"Make sure you're looking within your own organization at different roles, responsibilities and tasks you could assume that will get you to that goal," he says. If, for example, you're aiming for a new business development role and your current position is more internally focused, keeping an eye on available sales positions and customer-facing initiatives you can get involved with can help take your skills to the next level.
Another factor that affects the worth of your MBA is the school that granted the degree. And if you happen to have an MBA from a "no-name" school, its benefit is negligible, says Rick Gillis, job search strategist, career specialist and consultant.
"MBAs aren't worth too much anymore unless there's a major Ivy League name attached," Gillis says. "There are so many institutions, both online and brick-and-mortar, that are offering these that the elite nature of the degree has been watered down. It's become just an add-on degree, and it should absolutely be seen as a supplement to your existing job-specific skills, experience and knowledge," he says.
A recent Business Insider survey asked more than 300 professionals across the healthcare, government, technology and finance industries, among others, what value they perceived in an MBA degree, and asked them to rank business schools.
More than 77 percent of survey respondents selected Harvard University as number one, with 60 percent choosing Yale University. Stanford University slid to third place with 58 percent of respondents choosing the school. The survey also asked respondents to rate the value of an MBA, and only 3 percent stated that MBAs were "extremely important." A 61 percent majority said an MBA was "slightly important" or "moderately important."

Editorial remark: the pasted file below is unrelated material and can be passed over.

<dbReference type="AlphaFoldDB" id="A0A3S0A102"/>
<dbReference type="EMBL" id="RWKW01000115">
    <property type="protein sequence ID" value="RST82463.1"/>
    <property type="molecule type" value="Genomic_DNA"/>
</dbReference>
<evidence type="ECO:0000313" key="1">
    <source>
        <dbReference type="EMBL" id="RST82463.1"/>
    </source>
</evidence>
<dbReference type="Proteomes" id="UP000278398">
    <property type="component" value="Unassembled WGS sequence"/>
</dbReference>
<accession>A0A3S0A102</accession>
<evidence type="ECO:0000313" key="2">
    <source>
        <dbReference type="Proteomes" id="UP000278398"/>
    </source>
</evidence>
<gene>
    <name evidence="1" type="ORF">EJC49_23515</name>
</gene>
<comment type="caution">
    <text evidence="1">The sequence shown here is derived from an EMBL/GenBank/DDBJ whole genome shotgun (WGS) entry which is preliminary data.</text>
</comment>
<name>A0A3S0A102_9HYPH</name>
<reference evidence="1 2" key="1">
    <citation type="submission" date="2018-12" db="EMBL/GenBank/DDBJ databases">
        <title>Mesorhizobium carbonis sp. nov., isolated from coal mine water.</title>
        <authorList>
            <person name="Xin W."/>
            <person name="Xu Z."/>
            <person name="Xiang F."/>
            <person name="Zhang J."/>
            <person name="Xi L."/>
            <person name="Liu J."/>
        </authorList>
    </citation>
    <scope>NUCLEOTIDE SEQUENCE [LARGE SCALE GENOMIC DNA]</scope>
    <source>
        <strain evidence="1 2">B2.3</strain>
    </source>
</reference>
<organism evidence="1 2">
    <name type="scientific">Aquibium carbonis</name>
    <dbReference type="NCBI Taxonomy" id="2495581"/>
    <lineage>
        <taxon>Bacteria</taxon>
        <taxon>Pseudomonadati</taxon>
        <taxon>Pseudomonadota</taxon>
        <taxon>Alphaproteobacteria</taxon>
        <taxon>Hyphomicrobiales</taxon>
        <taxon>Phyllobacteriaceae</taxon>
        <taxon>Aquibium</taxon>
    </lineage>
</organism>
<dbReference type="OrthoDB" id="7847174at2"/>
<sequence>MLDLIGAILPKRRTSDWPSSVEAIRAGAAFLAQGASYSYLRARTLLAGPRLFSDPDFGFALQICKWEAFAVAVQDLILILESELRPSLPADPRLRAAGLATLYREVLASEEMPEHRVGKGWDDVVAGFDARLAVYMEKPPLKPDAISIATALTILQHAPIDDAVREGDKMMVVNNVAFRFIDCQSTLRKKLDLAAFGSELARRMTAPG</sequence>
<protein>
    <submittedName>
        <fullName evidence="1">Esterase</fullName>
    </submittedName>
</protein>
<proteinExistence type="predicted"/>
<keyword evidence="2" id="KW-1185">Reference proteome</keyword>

"Do you need an MBA to be successful? No," says Borre. "But for senior leadership candidates, it could help them be more strategic and forward-looking in business management roles," she says.
"To be able to talk about what you created, how you drove success, and to give examples of what types of environments you worked in and how you delivered on the promise of your projects — those are more important. When we look at candidate profiles, we look at education, sure, but we mostly look at what they have accomplished," Borre says.
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